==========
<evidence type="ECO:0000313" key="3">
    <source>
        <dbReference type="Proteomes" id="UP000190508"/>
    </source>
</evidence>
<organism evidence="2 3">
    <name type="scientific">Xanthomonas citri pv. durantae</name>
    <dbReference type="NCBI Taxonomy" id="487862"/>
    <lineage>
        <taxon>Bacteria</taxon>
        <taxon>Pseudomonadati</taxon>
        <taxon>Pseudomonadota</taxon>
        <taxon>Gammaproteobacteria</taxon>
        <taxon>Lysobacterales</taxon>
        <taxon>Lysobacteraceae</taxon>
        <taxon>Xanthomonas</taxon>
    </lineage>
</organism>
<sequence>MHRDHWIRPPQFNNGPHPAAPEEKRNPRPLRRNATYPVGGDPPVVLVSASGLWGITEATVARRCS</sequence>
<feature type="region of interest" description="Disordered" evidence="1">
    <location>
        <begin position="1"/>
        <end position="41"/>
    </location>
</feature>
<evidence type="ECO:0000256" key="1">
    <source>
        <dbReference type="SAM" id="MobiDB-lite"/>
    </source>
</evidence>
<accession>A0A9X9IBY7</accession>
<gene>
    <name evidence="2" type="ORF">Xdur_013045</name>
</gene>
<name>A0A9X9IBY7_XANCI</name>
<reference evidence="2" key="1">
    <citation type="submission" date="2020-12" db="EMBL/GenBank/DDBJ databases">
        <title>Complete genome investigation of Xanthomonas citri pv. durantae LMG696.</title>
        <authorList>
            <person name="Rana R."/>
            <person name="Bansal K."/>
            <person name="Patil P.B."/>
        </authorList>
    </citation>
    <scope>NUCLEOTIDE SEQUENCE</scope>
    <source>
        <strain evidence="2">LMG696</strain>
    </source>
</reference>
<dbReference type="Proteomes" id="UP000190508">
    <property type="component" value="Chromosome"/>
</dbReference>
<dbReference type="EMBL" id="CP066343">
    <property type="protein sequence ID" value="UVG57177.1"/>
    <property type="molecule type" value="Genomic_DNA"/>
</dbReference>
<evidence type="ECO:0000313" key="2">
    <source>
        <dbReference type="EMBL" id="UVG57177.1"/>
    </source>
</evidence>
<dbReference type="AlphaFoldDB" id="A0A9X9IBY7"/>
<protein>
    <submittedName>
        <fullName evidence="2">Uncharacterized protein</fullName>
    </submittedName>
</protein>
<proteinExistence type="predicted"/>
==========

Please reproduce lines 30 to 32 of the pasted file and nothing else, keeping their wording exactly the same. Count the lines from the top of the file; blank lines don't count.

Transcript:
</evidence>
<accession>A0A9X9IBY7</accession>
<gene>